Reflections on the best bartender in America: Murray Stenson

Nicole and I didn’t go to Tales of the Cocktail this year, having between us two backlogs of work and wanting to save our money for trips this fall and next spring/summer.

But we did wander into Zigzag Cafe last Saturday night, knowing that nearly everybody in town was at Tales, but that Murray had decided not to go. So we knew we could get the best cocktail experience in town for an hour or so before we headed off to an outside table at Place Pigalle.

Murray wasn’t there. Erik served us, and we had a terrific experience and met new cocktail enthusiasts (as we always do sitting at Zigzag). A month or so ago, when I asked Murray if he was going, he smiled a secretive and sardonic smile and alluded to not wanting to get involved in all that, and being sort of pissed about the nominations. I didn’t ask further, but I assumed he was alluding to the fact that not a single West Coast bar made the nomination list this year (a criminal shame, given the quality of what Daniel Shoemaker is doing, not to mention many others).

After a delightful discussion about cocktails, Continental philosophy, and many other topics with Erik and our newfound friends at the bar, we headed off to Pigalle, and enjoyed a terrific dinner and sunset on the patio. Midway through, Nicole and I poked at our iPhones and told each other, “Murray won American bartender of the year.” Suddenly it all made sense.

Not only was Murray not at Tales to avoid the attention that seems to embarass him so much, but he wasn’t even behind the stick at Zigzag that night. Not that he won’t have to endure many, many nights of his peers and customers congratulating him, but in characteristic fashion he avoided spectacle.

I can’t add much to the rivers of digital ink now being spilt in adjective-laden paen to the local Hercules of the shaker and bottle. I haven’t known Murray for decades, except in the old days as a barely noticed presence at Il Bistro, in days when I was far more concerned about the wine list.

But for those who haven’t spent time at the counter with Murray, you’re missing something very special. The skills Murray possesses are not necessarily what you expect. With sufficient research and the willingness to chase down ingredients, and the near-OCD-ridden hobbyist attitude that comes naturally to those who work with computers or software for a living (especially those that write the latter), it’s not hard to mix a technically amazing cocktail, or wax loquacious about the late 19th century history of the Martini.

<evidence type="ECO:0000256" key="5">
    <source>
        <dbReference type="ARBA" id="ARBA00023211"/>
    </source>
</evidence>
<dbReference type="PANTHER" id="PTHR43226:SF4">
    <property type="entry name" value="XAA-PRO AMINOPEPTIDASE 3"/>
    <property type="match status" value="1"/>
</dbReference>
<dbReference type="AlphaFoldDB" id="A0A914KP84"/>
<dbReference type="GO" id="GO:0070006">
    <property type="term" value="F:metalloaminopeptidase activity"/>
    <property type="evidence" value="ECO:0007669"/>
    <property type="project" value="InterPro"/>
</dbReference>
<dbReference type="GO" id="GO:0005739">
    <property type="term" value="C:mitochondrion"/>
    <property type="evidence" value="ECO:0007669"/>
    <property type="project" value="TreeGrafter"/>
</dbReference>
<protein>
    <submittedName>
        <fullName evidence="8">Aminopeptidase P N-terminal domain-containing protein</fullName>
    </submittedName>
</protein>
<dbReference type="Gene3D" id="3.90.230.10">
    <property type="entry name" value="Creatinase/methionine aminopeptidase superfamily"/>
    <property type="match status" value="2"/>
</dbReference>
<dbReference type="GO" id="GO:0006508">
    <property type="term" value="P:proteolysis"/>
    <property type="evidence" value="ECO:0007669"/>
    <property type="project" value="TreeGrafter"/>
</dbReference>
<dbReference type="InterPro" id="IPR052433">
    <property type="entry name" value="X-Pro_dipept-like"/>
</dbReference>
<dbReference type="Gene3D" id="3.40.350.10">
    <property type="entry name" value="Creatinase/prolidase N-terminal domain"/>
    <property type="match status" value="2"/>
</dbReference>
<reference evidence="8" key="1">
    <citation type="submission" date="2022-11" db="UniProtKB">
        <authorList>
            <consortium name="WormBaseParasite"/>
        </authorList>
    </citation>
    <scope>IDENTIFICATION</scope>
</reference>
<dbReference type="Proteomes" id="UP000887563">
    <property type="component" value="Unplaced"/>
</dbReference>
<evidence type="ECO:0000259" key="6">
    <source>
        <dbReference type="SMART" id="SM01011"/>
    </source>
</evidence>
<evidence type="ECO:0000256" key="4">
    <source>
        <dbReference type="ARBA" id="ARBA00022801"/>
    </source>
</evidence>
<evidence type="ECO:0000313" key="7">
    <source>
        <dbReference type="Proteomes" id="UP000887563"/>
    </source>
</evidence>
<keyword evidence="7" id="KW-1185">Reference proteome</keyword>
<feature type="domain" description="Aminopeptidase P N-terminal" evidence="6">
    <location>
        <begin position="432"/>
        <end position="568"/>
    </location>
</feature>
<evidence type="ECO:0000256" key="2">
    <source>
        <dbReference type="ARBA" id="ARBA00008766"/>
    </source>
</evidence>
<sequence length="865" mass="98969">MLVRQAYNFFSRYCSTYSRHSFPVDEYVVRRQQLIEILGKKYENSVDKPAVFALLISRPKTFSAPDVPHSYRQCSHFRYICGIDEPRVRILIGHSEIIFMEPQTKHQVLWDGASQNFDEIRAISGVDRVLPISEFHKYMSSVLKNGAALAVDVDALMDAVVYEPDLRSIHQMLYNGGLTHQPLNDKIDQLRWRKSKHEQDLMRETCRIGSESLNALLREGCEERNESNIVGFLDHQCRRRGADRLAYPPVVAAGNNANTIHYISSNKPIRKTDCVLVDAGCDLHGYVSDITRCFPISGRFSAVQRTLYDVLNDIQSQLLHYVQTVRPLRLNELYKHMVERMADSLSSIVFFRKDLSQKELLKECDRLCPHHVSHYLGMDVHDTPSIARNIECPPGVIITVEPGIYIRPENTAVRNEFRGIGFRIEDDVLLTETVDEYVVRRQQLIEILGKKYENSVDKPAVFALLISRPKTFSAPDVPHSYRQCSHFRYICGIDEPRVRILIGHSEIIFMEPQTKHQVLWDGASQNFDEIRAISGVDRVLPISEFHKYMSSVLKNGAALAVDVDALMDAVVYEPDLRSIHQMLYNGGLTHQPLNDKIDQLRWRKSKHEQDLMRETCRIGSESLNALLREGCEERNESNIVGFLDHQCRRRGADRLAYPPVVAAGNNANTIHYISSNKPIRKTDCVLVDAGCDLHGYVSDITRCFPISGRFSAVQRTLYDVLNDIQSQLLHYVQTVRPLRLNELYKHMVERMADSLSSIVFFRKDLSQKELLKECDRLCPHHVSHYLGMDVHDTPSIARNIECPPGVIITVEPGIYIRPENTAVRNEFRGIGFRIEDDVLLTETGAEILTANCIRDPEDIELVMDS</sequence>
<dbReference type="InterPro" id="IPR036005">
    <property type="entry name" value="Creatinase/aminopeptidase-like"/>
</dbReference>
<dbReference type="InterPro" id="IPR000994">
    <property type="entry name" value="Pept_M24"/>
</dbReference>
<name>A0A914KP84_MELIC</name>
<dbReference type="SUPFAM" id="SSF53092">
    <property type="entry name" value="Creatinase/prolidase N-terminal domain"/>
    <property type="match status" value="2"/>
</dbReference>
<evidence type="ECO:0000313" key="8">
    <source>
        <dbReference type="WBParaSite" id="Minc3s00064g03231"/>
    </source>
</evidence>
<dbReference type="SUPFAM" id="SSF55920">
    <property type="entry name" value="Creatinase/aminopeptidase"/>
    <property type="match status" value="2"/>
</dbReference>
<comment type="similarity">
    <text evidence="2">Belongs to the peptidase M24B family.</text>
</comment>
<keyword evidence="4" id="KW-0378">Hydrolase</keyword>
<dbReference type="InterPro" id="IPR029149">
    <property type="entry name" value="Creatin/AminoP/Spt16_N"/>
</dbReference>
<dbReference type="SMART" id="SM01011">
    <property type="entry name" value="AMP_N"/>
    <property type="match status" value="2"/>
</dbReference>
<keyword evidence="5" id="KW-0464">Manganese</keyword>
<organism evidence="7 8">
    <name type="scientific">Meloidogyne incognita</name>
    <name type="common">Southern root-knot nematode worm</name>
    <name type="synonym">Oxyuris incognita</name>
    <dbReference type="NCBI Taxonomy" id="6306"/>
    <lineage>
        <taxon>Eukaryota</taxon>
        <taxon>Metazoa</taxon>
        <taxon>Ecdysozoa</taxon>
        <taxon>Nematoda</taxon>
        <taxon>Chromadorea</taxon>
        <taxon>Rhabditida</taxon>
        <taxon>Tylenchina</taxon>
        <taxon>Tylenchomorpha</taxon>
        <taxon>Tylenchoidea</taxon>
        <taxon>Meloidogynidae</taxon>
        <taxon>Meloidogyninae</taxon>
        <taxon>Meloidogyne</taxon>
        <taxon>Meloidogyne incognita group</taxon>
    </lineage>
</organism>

Heck, it’s not even hard to stump Murray by naming an obscure cocktail you just quarried out of some book. Nor does Murray follow any of the “rules” of modern craft cocktailing — I mean, good god, the man doesn’t even measure!

But none of us go to sit at his bar because we care about those things. Murray is a master of his craft, of course. But most of all, he’s a master of hospitality. Not only does he keep dozens of people happy with superbly made cocktails at all times, but he’s keenly and almost supernaturally aware of dozens of conversations happening simultaneously. More than once, Murray has been at the other end of the bar, mixing drinks for a different party, and someone I’m hanging out with will ask about an ingredient or ask for my preference in gins for this particular cocktail, for example. Just in passing, you understand.

Five minutes later, often after the conversation has moved on to other topics, Murray silently places glasses in front of everyone in our party and pours a tasting sample of the ingredient, or a comparison between gins so folks can see the differences. He heard the whole thing — the question, my answers, the interest level of the people — from across the bar while doing five other things. He heard *everyone* and their conversations, and is ready to expand horizons, satisfy curiosity.

And ready, always, to build loyalty, especially in those who are loyal customers in return. I suspect that many of us now think of ourselves less as “customers” of Murray’s, and more as “ambassadors,” our job being to find those friends whose interests and sensibilities will vibrate in sympathy to this peculiar and rare treat, and introduce them, so that they can begin their relationship with the place, with the staff, and most importantly, with the Best Bartender in America.

Thank you, Murray, and whether you’ll admit it or not, this is well-deserved. Expect to be congratulated a fair bit, because I don’t know anybody who doesn’t feel the same way.

Comments

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  1. What a nice post! Murray is a true professional & so deserves this award! As for his schedule it’s tues-fri, there’s (going) to be an app for that! Lol! & Erik is an awesome bartender in his own, Murray has a way with the education, no? As always Mark you have a way with words!